Japan provided political and strategic support for the Persian Gulf War and more recently the Iraq and Afghanistan wars.

Japanese is one of the languages that The U.S. Intelligence Community mandates individuals who are proficient in reading, writing, and/or speaking. The U.S. government has invested in various outlets including FLAS and Fulbright grants to produce citizens who have proficiency at the ILR Level 2 (ACTFL Advanced) in Japanese.

As a heritage language, Japanese has benefited from the National Foreign Language Center (NFLC)'s curricular and programmatic support, which attempts to advance the improvement of foreign language programs at individual colleges and universities and at the K-12 level.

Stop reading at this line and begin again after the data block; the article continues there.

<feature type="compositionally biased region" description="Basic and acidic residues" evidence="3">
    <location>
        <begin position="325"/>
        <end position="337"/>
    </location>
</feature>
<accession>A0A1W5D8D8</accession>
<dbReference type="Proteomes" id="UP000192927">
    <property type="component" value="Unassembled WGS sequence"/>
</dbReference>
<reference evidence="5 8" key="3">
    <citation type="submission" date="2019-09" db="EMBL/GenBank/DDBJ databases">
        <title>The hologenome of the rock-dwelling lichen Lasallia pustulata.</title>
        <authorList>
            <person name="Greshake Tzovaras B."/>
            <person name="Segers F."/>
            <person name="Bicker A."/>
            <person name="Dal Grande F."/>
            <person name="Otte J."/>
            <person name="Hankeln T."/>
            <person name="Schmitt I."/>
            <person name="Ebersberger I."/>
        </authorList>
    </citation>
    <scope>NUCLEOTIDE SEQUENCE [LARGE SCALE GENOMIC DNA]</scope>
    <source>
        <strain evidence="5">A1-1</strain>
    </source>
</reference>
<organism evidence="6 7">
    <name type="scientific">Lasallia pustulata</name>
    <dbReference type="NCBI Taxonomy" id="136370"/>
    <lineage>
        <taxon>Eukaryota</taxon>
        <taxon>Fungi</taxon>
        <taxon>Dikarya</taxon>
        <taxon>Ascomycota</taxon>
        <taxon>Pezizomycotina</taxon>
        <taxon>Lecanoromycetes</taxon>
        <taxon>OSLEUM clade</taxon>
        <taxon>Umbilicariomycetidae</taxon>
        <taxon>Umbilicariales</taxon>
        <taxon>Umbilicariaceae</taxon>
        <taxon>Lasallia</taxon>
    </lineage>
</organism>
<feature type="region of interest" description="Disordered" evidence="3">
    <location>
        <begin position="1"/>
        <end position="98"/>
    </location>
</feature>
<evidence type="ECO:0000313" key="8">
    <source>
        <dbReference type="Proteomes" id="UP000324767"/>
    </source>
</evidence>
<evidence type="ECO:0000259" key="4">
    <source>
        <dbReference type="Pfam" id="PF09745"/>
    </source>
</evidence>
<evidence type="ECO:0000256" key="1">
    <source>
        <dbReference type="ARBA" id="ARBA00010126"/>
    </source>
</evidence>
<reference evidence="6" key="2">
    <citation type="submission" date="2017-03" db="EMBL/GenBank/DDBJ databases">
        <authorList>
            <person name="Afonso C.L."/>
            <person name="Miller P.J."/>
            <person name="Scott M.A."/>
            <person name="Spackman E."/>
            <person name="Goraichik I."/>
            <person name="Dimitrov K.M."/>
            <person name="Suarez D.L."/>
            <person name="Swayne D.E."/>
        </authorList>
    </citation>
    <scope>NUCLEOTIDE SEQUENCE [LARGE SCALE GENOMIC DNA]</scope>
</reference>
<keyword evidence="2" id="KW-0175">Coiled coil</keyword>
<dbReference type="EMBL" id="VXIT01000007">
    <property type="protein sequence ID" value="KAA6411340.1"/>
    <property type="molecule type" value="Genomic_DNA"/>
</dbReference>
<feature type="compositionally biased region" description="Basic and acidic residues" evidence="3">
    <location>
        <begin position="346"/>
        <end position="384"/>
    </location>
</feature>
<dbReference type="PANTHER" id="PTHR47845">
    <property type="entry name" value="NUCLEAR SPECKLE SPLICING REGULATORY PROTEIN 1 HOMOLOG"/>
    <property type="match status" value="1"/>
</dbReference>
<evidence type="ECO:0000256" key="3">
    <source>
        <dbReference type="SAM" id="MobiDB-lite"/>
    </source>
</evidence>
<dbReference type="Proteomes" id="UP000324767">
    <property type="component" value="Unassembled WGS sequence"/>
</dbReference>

Sources:
http://www.time.com/time/magazine/article/0,9171,887417,00.html

http://lcweb2.loc.gov/frd/cs/jptoc.html

http://www.army.mil/postwarjapan/

http://www.usip.org/pubs/peaceworks/pwks49.html

http://www.nvtc.gov/lotw/months/november/criticalLanguages.html